The next time you step into your car, stop and think for a moment about the risks. The following things might happen. You could have a fender bender or bump into an inanimate object, causing damage to your car, someone else's car, or some one's property. It will be expensive to repair, your car insurance rates might rise and if it happens repeatedly you may become uninsurable. You could have an accident in which you are injured--perhaps with broken bones that will take months to heal, internal bleeding which may require emergency surgery and cause organ damage, or anatomically unnoticeably muscle or nerve injuries which could cause you years of chronic pain and disability. You could have injuries which leave you scarred and disfigured, you could become paralyzed and never walk again, never have use of your arms, require a respirator to breathe. You could die. And even if you're a very safe driver, there is no guarantee that someone else on the road isn't intoxicated or simply careless. And maybe you're not a great driver, and in a moment's distraction while you fiddle with the radio or respond to a child's request, you are at fault in an accident that disables another human being. You may be sued. You may have to live with a lifetime of guilt for the distress you've caused others in a moment too short to contain an ounce of bad of intent.
And while the likelihood of something bad happening is low for any given trip to the store, in the course of driver-lifetime, it is not an unlikely thing. Nearly everyone has had a fender bender; many many people have been in car accidents resulting in some form of injury to someone, thousands of people die in motor vehicle accidents in a given year-- nothing about the risk is anything but in your face.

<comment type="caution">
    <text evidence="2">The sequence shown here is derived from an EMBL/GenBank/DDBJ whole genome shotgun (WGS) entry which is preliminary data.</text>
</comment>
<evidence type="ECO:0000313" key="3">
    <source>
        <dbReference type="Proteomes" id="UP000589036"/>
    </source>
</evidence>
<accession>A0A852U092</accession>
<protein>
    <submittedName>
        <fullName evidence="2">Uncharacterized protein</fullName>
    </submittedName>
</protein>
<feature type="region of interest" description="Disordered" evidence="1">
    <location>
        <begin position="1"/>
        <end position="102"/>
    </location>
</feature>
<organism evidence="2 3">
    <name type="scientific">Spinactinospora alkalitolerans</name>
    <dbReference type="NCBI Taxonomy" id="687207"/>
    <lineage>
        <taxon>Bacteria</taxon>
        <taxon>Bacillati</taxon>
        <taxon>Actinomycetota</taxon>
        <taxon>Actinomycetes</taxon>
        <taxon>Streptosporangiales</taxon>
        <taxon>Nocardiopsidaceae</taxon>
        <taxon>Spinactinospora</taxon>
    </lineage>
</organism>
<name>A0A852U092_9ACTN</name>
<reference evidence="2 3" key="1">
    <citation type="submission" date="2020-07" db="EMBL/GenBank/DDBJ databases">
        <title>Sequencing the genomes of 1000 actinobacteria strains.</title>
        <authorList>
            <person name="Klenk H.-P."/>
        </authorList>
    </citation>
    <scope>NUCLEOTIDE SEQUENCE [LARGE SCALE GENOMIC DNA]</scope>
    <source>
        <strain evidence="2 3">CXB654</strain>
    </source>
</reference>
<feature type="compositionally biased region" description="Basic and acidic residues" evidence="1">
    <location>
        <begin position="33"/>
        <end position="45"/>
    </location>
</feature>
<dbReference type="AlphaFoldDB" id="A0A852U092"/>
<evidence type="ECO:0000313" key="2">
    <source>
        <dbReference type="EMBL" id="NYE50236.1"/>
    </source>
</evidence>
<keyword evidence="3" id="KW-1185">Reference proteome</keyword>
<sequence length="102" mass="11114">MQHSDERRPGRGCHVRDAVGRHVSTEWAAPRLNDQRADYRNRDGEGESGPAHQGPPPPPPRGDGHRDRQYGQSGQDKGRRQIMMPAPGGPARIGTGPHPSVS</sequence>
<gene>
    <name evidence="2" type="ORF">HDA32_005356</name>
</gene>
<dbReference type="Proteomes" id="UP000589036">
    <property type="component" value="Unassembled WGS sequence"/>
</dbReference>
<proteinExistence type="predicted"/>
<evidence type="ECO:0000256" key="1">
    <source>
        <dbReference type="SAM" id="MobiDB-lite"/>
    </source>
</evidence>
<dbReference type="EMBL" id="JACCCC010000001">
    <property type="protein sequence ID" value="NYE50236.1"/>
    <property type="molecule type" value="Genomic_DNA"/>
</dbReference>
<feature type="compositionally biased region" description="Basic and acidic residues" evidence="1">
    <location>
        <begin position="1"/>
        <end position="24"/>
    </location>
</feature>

And still, you will get in your car, just as I will soon get into my car. It's important to get to work, we all need to pay the mortgage. And we're out of chocolate sauce, what is ice cream without the topping? The kid really should learn to play guitar, gotta get him to those lessons. We take the risk because we do it so much, we've extinguished our anxiety about a very real danger. We take the risk because we've decided the quality of our lives is better if we do. And there are a whole host of reasons why every car doesn't simply have the very best safety rating and why someone would purchase any car that isn't the absolute safest one available.
This was a long way of saying, when you take a medication, there are risks. The prescribing doctor should tell you those risks, even if the patient is also a doctor, even if the patient really needs the medication but won't take it if he's told of the one in a million shot of death. The risks may be immediate, they may be long-term, they may be unknown, especially for the medium and long term. Each doctor decides what risks to tell patients, and honestly, these decisions are colored by some very non-scientific things. If the doctor took the drug and it didn't work for him or he had an unpleasant side effect, if he just saw a patient who had a dramatic bad effect even if it's known to be rare, if the last seven people walked in thrilled with how much better Drug X has made them feel, all with words of praise for the wonderful prescriber. No doctor tells a patient every possible side effect-- we simply can't remember them all, time doesn't allow for such lengthy discussions, many patients don't want to hear it. And while a patient should be warned of the more common side effects, will be told of any potentially life-threatening possibilities as deemed by the fated Black Boxes, many are coming for treatment because they are in pain or anguish, physical or mental-- they want the distress to go away and it's obvious that there is risk involved-- they're willing to accept at least some risk in exchange for the possibility of relief.
Stayed tuned for the next post: The Good, The Bad, & The Ugly -- more about medication. But first, I need to run to the store.